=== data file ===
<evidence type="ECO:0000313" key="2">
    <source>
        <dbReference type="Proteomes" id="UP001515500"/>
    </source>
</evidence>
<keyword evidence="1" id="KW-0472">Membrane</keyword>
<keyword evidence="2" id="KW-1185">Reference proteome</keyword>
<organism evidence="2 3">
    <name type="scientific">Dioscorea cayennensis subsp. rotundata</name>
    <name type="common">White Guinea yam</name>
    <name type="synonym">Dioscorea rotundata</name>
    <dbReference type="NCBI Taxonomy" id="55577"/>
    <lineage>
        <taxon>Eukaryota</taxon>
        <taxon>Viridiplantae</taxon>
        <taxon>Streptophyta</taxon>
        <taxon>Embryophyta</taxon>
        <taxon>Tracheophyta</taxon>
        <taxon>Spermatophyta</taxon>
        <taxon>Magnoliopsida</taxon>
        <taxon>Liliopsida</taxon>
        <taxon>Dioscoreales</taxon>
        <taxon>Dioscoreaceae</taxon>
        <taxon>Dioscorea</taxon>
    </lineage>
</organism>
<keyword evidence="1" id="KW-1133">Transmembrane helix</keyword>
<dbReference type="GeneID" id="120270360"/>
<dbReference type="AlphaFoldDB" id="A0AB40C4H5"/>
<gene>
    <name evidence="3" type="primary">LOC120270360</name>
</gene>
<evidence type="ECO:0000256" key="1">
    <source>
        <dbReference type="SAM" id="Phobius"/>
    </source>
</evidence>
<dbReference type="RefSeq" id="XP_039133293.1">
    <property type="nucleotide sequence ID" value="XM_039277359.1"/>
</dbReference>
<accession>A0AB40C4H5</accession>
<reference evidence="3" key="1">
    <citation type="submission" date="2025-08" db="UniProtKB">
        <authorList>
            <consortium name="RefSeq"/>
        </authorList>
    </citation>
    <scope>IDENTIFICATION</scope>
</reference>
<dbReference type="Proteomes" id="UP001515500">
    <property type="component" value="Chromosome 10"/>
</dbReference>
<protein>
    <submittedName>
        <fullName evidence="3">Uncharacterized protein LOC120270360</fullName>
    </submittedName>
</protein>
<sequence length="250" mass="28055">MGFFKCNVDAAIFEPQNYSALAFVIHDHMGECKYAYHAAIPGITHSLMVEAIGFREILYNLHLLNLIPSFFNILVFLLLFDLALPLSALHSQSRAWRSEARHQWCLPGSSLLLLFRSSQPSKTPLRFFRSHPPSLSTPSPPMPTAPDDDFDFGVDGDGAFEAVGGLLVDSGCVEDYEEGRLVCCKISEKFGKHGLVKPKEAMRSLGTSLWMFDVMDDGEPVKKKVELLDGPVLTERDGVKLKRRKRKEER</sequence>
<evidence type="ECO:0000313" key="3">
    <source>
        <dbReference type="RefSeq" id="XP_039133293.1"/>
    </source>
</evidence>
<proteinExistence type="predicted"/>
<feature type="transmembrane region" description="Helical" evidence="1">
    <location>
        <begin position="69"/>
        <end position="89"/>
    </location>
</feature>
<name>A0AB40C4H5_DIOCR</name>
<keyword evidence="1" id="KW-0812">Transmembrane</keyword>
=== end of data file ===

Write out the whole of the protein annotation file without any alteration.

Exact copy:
<evidence type="ECO:0000313" key="2">
    <source>
        <dbReference type="Proteomes" id="UP001515500"/>
    </source>
</evidence>
<keyword evidence="1" id="KW-0472">Membrane</keyword>
<keyword evidence="2" id="KW-1185">Reference proteome</keyword>
<organism evidence="2 3">
    <name type="scientific">Dioscorea cayennensis subsp. rotundata</name>
    <name type="common">White Guinea yam</name>
    <name type="synonym">Dioscorea rotundata</name>
    <dbReference type="NCBI Taxonomy" id="55577"/>
    <lineage>
        <taxon>Eukaryota</taxon>
        <taxon>Viridiplantae</taxon>
        <taxon>Streptophyta</taxon>
        <taxon>Embryophyta</taxon>
        <taxon>Tracheophyta</taxon>
        <taxon>Spermatophyta</taxon>
        <taxon>Magnoliopsida</taxon>
        <taxon>Liliopsida</taxon>
        <taxon>Dioscoreales</taxon>
        <taxon>Dioscoreaceae</taxon>
        <taxon>Dioscorea</taxon>
    </lineage>
</organism>
<keyword evidence="1" id="KW-1133">Transmembrane helix</keyword>
<dbReference type="GeneID" id="120270360"/>
<dbReference type="AlphaFoldDB" id="A0AB40C4H5"/>
<gene>
    <name evidence="3" type="primary">LOC120270360</name>
</gene>
<evidence type="ECO:0000256" key="1">
    <source>
        <dbReference type="SAM" id="Phobius"/>
    </source>
</evidence>
<dbReference type="RefSeq" id="XP_039133293.1">
    <property type="nucleotide sequence ID" value="XM_039277359.1"/>
</dbReference>
<accession>A0AB40C4H5</accession>
<reference evidence="3" key="1">
    <citation type="submission" date="2025-08" db="UniProtKB">
        <authorList>
            <consortium name="RefSeq"/>
        </authorList>
    </citation>
    <scope>IDENTIFICATION</scope>
</reference>
<dbReference type="Proteomes" id="UP001515500">
    <property type="component" value="Chromosome 10"/>
</dbReference>
<protein>
    <submittedName>
        <fullName evidence="3">Uncharacterized protein LOC120270360</fullName>
    </submittedName>
</protein>
<sequence length="250" mass="28055">MGFFKCNVDAAIFEPQNYSALAFVIHDHMGECKYAYHAAIPGITHSLMVEAIGFREILYNLHLLNLIPSFFNILVFLLLFDLALPLSALHSQSRAWRSEARHQWCLPGSSLLLLFRSSQPSKTPLRFFRSHPPSLSTPSPPMPTAPDDDFDFGVDGDGAFEAVGGLLVDSGCVEDYEEGRLVCCKISEKFGKHGLVKPKEAMRSLGTSLWMFDVMDDGEPVKKKVELLDGPVLTERDGVKLKRRKRKEER</sequence>
<evidence type="ECO:0000313" key="3">
    <source>
        <dbReference type="RefSeq" id="XP_039133293.1"/>
    </source>
</evidence>
<proteinExistence type="predicted"/>
<feature type="transmembrane region" description="Helical" evidence="1">
    <location>
        <begin position="69"/>
        <end position="89"/>
    </location>
</feature>
<name>A0AB40C4H5_DIOCR</name>
<keyword evidence="1" id="KW-0812">Transmembrane</keyword>